Did you recently get diagnosed with diabetes? Have you noticed more and more hairs on your brush? Or perhaps you’ve been living with diabetes for a long time, but it’s still worth considering whether the disease could be contributing to your hair loss.
Hair loss falls into three categories: alopecia androgenetica, alopecia areata, and telogen effluvium.
Alopecia androgenetica is characterized by male pattern baldness, and it can happen to box sexes due to hormone changes. Alopecia areata develops when the immune system attacks the hair follicles, and telogen effluvium is hair loss that occurs as a response to stress.
We asked our board-certified hair transplant specialist, Martin Maag, MD, to explain how Type 1 and Type 2 diabetes can influence your hair, and what treatments are available for diabetes-induced hair loss.
Diabetes often goes hand in hand with other autoimmune issues
Type 1 diabetes is an autoimmune condition in which the immune system attacks the pancreatic cells responsible for producing insulin.
Unfortunately, this type of diabetes is often accompanied by other immune issues such as alopecia areata, an autoimmune condition that may cause your hair to fall in patches that resemble a large coin.
To reduce autoimmune responses, you may have to lower your exposure to pollutants, eat a healthy diet low in sugar and low in trans fats, and look for ways to reduce inflammation in your body.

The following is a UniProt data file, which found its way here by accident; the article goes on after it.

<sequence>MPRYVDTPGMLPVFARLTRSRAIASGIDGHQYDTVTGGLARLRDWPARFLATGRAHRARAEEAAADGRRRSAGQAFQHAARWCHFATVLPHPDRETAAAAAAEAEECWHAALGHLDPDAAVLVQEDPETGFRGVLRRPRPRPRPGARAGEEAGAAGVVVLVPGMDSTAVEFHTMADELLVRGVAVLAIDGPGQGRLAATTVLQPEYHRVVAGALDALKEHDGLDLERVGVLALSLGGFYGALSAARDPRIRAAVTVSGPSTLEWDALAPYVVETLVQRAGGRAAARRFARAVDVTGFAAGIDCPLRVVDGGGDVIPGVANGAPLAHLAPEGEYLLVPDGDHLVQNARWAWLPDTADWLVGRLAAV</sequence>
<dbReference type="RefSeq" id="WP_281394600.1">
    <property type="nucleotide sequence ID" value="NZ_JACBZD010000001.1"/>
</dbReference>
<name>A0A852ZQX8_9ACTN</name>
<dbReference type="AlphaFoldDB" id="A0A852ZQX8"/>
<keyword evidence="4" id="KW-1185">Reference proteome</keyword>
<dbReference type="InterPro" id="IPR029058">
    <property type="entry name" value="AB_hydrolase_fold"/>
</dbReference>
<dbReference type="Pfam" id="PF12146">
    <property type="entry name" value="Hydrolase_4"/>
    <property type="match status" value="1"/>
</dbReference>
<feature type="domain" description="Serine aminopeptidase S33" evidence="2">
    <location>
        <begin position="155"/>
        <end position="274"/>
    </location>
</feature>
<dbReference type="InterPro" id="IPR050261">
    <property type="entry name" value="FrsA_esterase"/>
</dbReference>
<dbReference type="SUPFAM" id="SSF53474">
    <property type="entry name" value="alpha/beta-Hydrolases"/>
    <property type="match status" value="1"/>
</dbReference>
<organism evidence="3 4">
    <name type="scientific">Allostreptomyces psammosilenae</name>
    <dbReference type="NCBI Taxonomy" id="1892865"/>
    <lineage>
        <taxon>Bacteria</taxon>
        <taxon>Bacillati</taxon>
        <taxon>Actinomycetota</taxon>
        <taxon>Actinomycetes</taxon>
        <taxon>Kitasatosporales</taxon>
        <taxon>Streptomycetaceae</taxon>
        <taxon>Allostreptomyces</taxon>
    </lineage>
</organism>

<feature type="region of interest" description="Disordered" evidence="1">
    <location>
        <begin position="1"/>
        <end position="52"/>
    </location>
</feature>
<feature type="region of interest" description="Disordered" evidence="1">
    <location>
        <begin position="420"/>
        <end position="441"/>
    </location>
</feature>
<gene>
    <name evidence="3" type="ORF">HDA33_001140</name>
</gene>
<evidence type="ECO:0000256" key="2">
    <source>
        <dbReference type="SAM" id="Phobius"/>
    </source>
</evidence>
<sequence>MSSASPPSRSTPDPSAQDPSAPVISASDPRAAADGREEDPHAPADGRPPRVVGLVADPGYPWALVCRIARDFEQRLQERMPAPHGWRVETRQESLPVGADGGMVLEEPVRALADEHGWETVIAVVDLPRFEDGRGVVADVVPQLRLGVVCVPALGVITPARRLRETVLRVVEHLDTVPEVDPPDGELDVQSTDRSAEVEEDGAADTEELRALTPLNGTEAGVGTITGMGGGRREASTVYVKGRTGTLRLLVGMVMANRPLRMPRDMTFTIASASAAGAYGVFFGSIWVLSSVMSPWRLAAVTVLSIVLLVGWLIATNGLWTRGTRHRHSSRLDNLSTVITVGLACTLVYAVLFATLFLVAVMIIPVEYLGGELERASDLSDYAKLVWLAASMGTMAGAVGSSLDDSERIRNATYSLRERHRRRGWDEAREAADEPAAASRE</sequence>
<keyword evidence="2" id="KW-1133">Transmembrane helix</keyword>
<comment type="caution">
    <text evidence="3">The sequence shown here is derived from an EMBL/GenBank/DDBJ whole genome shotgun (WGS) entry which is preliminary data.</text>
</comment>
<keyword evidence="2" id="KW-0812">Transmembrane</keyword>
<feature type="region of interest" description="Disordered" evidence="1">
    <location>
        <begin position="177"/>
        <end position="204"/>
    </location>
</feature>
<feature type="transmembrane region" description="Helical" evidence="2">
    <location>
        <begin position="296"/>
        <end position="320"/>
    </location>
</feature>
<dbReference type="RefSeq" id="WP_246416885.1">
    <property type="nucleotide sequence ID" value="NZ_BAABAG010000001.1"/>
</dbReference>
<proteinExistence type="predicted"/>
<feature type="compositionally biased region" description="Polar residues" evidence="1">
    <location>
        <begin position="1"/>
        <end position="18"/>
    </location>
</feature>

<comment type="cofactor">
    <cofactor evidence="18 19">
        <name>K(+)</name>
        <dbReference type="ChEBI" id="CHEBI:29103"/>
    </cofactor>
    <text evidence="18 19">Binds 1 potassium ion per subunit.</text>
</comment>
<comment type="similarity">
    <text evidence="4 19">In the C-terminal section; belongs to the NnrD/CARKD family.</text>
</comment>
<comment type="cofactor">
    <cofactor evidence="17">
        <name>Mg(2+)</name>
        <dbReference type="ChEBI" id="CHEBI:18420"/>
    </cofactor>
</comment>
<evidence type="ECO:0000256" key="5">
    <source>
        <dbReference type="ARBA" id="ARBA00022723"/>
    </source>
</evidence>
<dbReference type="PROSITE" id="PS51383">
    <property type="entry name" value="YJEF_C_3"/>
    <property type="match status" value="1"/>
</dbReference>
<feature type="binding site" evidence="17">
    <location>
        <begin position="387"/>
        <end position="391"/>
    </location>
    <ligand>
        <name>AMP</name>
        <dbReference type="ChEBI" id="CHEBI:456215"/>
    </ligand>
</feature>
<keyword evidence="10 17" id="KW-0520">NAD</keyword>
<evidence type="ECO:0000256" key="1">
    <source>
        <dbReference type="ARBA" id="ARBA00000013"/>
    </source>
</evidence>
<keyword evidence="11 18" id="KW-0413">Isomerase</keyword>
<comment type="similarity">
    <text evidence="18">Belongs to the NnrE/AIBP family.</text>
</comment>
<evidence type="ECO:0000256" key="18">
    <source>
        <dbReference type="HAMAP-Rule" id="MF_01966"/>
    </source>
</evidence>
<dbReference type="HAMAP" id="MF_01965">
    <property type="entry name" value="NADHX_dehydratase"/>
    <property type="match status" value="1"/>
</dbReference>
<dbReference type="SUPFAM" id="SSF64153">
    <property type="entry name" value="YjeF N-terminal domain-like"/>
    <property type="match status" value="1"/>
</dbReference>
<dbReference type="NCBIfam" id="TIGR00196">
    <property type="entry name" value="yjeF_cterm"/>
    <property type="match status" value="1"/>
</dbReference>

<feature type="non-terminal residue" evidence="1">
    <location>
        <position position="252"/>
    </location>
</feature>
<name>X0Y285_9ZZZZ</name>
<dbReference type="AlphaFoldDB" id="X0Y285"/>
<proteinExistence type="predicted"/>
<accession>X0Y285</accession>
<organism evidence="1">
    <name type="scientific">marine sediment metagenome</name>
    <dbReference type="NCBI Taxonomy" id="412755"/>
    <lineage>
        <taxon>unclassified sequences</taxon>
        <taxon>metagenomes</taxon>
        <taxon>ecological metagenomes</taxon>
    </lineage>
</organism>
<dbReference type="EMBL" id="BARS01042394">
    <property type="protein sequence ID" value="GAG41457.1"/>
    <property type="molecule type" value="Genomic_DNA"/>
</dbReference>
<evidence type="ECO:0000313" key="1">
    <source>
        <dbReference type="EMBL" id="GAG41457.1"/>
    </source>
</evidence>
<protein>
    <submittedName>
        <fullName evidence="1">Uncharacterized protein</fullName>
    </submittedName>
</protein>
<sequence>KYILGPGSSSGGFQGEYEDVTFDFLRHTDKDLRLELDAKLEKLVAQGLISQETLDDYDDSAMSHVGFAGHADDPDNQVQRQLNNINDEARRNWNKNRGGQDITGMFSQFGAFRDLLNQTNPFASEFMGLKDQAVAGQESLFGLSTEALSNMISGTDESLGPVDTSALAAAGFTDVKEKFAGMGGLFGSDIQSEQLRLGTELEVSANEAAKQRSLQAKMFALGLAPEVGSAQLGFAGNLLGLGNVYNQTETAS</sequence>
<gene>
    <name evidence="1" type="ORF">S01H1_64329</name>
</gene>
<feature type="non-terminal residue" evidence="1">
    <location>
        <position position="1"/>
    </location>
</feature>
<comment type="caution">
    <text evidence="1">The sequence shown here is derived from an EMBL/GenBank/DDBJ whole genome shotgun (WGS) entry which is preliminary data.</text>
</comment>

Hair loss caused by autoimmune responses is often treated successfully with corticosteroids injected into the problem area on the scalp.
Medication that lowers blood glucose may increase your chance of losing hair
Metformin, one of the most widely used medications for blood sugar control, can indirectly cause hair loss by preventing the absorption of vitamin B12 in the gut.
If you take metformin, speak with your provider about alternatives, or ask your doctor about dietary interventions that may enable you to take a smaller dose.
High blood sugars impact circulation in the scalp
Diabetes is characterized by excess glucose in the bloodstream. Uncontrolled diabetes can damage organs, tissues, and blood vessels.
When your blood vessels get damaged, your body can’t properly transport oxygen and nutrients to your hair follicles, which can damage the hair growth cycle.
The best way to avoid hair loss due to high blood sugar is to focus on eating a diet made up of foods with a low glycemic index.
Regrow hair with diabetes
The number one priority when regrowing hair with diabetes is eliminating problematic foods and becoming more active. Taking these steps allows you to take more control over your blood sugar levels with smaller doses of medications.
Although this approach can prevent your hair loss from worsening, your hair follicles may need a boost to become active again.
Dr. Maag has experience with a large number of hair restoration treatments, including medications, topicals, low-laser treatment, platelet-rich plasma (PRP) injections, and hair transplantation. Schedule an appointment with him to find out how you can get your hair back.